Saturday 30th. This morning’s first surprise was a Sedge Warbler, chuntering away from the hedge behind the garden pond; only our second following one in the same spot on May 7th last year. Moths were rather disappointing until a Streamer appeared just outside the patio doors and around 9.15 a flurry of 9 Swallows and 3 House Martins flew N across the valley. All was not finished, however, as a male Orange Tip made it 9 butterfly species for the garden so far this spring.
Would you believe it? Having last been to the races when I was about 15 with my Uncle Douglas who took me to Ripon in Yorkshire we went to Cattistock Point to Point in the afternoon and had a jolly good time. As if the horsing about wasn’t enough, a Red Kite flew along the valley.
Wednesday 27th. Last night turned up Lunar Marbled Brown, which we recorded only once in Sandwich, White Ermine and Shuttle-shaped Dart and new micros Agonopterix yeatiana and the snappily-named Pseudoswammerdamia combinella. More good news came with our internet connection being re-established; all down to a faulty lead, apparently.
Tuesday 26th. A big fire at the scrapyard along the Portesham road last night coincided with the loss of our internet connection, so my capacity to update blogs and the like has been temporarily suspended. Last night’s moths were unspectacular, to say the least.
Monday 25th. The last couple of days have been warm and spring-like and last night brought our first ever Northern Drab, together with species new for the year in Common Wave, Green Carpet and Sharp-angled Peacock.
Sunday 24th. The fields to the east of us have been spread with organic material (to put it politely) and ploughing was under way this morning. Predictably this attracted a horde of corvids and gulls (Med. Gull was frequently audible), a couple of Buzzards and a Red Kite. The middle of the day was punctuated by a very pleasant lunch at the Saxon Arms in Stratton and by the time we returned home the temperature was up into the mid-teens; enough to tempt out our first Green-veined White of the year.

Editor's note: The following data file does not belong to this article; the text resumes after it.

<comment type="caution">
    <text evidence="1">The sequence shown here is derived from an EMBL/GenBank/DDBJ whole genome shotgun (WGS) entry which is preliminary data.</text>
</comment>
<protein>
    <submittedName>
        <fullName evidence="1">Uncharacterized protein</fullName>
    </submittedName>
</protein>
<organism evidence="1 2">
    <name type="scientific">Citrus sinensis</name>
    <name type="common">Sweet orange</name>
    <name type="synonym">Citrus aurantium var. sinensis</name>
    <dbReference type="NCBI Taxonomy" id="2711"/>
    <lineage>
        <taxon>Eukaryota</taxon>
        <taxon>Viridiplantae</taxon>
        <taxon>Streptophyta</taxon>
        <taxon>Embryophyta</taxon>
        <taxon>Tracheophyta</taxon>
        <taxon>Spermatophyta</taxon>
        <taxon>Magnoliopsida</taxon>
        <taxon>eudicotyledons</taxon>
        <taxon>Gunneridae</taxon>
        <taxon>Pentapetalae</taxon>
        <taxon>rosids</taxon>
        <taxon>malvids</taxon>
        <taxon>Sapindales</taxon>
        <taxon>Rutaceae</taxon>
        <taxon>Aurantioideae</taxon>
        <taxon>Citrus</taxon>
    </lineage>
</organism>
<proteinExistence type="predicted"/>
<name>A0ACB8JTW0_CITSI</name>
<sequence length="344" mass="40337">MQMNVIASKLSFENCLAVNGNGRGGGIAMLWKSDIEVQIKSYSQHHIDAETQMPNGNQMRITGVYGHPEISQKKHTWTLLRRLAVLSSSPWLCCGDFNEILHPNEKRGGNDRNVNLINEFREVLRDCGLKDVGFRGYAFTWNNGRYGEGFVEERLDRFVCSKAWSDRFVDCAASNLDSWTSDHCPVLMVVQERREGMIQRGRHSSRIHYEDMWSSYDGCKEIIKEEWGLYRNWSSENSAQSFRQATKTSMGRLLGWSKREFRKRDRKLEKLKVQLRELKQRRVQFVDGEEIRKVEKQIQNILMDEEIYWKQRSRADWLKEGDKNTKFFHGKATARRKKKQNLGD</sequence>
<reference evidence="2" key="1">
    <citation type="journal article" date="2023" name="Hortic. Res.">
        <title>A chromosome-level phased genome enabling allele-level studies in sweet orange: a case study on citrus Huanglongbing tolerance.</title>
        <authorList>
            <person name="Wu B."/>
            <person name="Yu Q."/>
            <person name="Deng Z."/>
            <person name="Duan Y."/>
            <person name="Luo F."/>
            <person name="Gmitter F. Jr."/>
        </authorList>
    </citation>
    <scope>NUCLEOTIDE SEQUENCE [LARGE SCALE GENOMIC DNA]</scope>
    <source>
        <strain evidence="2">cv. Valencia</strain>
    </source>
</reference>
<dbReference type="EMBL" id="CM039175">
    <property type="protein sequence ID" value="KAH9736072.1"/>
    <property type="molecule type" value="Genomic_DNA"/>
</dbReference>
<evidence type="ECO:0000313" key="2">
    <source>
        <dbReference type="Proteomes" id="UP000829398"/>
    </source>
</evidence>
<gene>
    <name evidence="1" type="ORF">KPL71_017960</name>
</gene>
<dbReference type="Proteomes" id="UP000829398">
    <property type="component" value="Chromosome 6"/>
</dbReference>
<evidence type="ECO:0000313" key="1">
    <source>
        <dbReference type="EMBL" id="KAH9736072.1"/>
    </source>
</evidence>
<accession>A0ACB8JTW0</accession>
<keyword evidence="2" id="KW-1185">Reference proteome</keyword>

Friday 22nd. Yesterday was the final day of pupil-dilating eye drops, following my escape from Moorfields last Friday, so over the next few days my eye will hopefully feel less like I’ve just had 12 pints of lager. Currently, my depth perception is significantly reduced, so it is particularly difficult to follow things in flight and driving is out of the question. The last couple of nights have been pretty duff for moths but last night turned up Knot Grass, Pale Prominent and, high up on the cottage wall, our first White-spotted Pug, confirmed with the aid of our spotting ‘scope!
Wednesday 20th. It has been something of a struggle for butterflies so far this spring, but with the thermometer reaching 16°C and the breeze dropping away it really felt like spring at last. Four species appeared in the garden: Small White (3-4), Large White, Holly Blue and Small Tortoiseshell (4-5). Last night’s mothing, however, amounted to just an Early Thorn and a Muslin.
Tuesday 19th. Last night was a bit quieter for moths, but still produced our first record of Brindled Beauty, a species we never recorded in Kent.
Monday 18th. Early Tooth-striped, Nut-tree Tussock and Least Black Arches appeared for the first time in last night’s trap, along with further signs of immigration with the capture of a Dark Sword-grass. However, for butterflies it continues to be a bit of a struggle, with just one Peacock in the garden despite some warm sunshine and a gentle breeze.
Sunday 17th. Although numbers remain fairly unimpressive, last night’s moths included Pale Pinion and a striking Shoulder Stripe; one of my favourites that we trapped only twice in Sandwich. Next we drove to Lodmoor and in bright sunshine with a gentle SE breeze added Whimbrel, Common Tern and Common Sandpiper to our year lists, then dropped in to Radipole where Reed and Sedge Warblers and Sand Martin were also new.